Certainly, the people who gave us the McCain‐Feingold campaign finance laws have their agenda firmly set: Impose more legislative restrictions on money in politics and elections. To resist their plans, defenders of free speech need to think about how America got to the point that McCain‐Feingold could be enacted and subsequently blessed by the Supreme Court.
Start with Congress. Too many Republicans and conservatives who had long professed a principled concern for freedom of speech in campaign finance in the end preferred the political benefits of banning soft money. It’s not hard to see why. The Democrats turned out to be pretty skilled at raising soft money; once soft money ended, the Republicans big hard‐money advantage counted for more, and the Democrats started trying to undermine McCain‐Feingold.
From a partisan perspective, the soft money ban has hardly been a disaster for the Republicans. Similarly, the presidential politics of McCain‐Feingold are pretty clear. President Bush is probably the best fundraiser ever of hard money. The soft money ban did him no harm, but it did take away a potential primary challenge from Sen. John McCain and thus a possible threat to his re‐election.
Like the Medicare drug benefit and the education bill, the president’s signature on McCain‐Feingold also took away a Democratic issue for 2004.
If Republicans are going to fight against future restrictions on campaign finance, they must decide they are truly against them as a matter of principle and yes, of long‐term partisan interest.
Listening to Republican Hill staffers in December, I have concluded that many Republicans in Congress were sure that McCain‐Feingold was unconstitutional, but they voted for it anyway, assuming that the president or the Supreme Court would come to the defense of free speech. Wrong.
But the McConnell v. FEC disaster can’t be blamed entirely on political misjudgments. Ironically, enough conservatives did not spend enough money in their struggle to be free to spend money on elections. Consequently, the struggle for public opinion on this issue was one‐sided.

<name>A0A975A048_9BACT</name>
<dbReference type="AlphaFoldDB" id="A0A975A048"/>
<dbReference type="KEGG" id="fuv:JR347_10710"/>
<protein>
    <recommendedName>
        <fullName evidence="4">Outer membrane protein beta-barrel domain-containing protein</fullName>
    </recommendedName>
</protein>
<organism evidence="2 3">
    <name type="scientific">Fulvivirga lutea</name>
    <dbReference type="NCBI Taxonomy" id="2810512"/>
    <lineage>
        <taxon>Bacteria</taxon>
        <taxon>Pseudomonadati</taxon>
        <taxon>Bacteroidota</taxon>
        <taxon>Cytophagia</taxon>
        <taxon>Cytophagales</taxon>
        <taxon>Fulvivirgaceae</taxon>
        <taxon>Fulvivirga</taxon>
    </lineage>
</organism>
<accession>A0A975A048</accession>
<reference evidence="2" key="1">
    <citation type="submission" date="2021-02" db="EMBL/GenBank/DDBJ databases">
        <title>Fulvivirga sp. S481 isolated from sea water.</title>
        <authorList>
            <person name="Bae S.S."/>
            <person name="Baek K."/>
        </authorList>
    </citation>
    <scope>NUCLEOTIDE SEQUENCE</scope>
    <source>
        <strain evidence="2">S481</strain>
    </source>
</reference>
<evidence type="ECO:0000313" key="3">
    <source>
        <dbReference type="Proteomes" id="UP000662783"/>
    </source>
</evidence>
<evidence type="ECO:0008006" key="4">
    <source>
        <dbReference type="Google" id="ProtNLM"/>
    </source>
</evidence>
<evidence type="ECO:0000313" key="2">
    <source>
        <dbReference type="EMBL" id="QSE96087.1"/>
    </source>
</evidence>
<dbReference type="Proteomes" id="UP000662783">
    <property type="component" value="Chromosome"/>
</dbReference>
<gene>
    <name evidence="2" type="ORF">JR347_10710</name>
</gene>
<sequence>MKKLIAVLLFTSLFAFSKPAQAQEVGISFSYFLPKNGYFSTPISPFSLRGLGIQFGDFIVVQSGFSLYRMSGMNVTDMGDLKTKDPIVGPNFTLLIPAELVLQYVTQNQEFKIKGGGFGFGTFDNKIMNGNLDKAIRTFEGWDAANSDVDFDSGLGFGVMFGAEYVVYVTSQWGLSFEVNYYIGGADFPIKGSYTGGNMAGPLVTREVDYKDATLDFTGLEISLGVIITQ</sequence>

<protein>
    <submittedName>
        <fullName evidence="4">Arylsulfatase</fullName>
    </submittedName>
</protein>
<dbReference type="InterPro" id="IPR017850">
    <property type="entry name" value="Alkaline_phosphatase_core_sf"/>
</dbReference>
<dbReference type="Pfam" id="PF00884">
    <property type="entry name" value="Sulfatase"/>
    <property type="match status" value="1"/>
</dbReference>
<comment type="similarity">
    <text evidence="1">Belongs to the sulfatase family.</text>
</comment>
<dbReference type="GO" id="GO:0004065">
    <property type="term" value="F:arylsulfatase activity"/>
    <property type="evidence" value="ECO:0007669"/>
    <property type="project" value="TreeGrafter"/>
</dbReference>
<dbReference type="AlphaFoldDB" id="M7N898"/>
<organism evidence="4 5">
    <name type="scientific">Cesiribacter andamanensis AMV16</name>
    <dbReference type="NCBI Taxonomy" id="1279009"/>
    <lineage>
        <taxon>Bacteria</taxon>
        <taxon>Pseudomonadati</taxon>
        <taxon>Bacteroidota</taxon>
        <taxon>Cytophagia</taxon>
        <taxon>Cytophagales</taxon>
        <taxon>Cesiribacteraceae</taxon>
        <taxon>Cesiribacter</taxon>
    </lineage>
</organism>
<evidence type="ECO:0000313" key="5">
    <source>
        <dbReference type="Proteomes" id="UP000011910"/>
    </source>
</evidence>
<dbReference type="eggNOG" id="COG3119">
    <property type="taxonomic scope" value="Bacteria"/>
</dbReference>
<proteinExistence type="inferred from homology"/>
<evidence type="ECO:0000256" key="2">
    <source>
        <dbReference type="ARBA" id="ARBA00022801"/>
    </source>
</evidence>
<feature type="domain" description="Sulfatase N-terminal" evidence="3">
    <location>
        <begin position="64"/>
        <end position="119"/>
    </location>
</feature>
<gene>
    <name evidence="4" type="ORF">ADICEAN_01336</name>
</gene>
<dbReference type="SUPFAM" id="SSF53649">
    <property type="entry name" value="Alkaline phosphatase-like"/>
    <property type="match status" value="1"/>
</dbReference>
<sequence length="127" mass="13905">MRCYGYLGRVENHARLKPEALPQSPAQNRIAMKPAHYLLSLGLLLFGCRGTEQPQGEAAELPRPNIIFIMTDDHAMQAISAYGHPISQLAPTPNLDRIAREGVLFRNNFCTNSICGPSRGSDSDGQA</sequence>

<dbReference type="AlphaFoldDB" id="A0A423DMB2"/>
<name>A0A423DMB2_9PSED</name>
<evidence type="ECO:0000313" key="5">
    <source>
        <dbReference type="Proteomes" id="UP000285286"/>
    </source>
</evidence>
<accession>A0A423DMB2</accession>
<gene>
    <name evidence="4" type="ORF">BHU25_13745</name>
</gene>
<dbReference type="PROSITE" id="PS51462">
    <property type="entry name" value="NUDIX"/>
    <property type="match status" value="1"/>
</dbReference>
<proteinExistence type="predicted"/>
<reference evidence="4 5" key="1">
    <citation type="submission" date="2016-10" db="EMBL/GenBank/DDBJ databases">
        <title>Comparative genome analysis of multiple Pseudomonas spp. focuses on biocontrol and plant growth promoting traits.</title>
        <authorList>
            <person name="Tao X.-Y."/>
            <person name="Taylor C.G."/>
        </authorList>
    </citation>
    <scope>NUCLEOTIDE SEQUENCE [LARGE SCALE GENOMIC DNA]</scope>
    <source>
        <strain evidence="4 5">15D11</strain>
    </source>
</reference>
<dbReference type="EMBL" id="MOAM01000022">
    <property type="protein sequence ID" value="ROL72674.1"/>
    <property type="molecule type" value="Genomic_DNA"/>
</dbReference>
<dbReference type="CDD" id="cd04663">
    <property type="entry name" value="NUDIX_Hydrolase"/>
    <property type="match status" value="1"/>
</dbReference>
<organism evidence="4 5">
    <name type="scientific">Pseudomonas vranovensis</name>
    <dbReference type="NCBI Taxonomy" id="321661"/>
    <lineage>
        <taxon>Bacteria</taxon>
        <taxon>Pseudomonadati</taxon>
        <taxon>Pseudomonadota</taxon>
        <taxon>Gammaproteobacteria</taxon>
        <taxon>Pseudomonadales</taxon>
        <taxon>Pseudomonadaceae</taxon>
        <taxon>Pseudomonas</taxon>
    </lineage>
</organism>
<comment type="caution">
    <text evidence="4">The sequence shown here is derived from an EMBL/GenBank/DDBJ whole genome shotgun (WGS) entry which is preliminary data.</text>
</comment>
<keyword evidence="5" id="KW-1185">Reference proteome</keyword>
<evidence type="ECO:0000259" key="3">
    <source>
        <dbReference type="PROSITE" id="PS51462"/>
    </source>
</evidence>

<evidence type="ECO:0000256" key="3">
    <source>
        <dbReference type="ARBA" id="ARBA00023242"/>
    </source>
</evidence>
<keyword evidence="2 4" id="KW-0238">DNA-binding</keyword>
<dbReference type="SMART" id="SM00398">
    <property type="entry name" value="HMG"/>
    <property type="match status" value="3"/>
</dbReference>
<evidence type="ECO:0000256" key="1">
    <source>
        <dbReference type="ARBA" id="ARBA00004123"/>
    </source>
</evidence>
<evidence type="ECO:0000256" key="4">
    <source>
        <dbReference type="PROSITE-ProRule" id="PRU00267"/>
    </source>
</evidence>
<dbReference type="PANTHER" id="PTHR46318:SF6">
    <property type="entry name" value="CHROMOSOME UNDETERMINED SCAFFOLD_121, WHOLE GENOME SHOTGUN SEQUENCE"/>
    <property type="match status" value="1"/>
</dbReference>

The groups behind McCain‐Feingold invested more than $70 million in getting their bill through Congress and the Court. Sympathetic foundations and wealthy individuals lavished money on lobbying groups, Washington think tanks and sympathetic academics to advance the case for restrictions.
I recall once talking to a promising young scholar who had just attended his first Washington conference on campaign finance. He remarked that the Pew Foundation “had bought up all the academic talent in town” on campaign finance. Indeed, they had. The names of the people supported by Pew and other liberal foundations can now be found in the majority opinion in McConnell v. FEC. Their investment in lobbying and academic research paid off handsomely. They convinced five Supreme Court justices — three of whom were appointed by Republicans — that making a certain kind of campaign contribution is a corruption of politics, not a constitutional right.
Only a handful of think tank researchers write regularly against campaign finance restrictions. No groups are dedicated full‐time to fighting campaign finance battles and keeping the news media updated on the case for liberty.
Until last week, conservatives seemed to believe that a Republican majority in Congress, along with a crew of talented election‐law specialists, could stave off campaign finance restrictions. That strategy failed. A new one is needed for the battles to come.
The groups that want to further restrict campaign finance still have a lot of money at their disposal, no shortage of political skill, and a limitless desire to limit the rights of Americans to spend money on politics. If conservatives expect to stop future restrictions, they have to fight this battle all the time and not just in the courts and Congress. Unless conservatives invest in the struggle to defend the First Amendment, McCain‐Feingold will be only the first of many laws that punish criticism of government.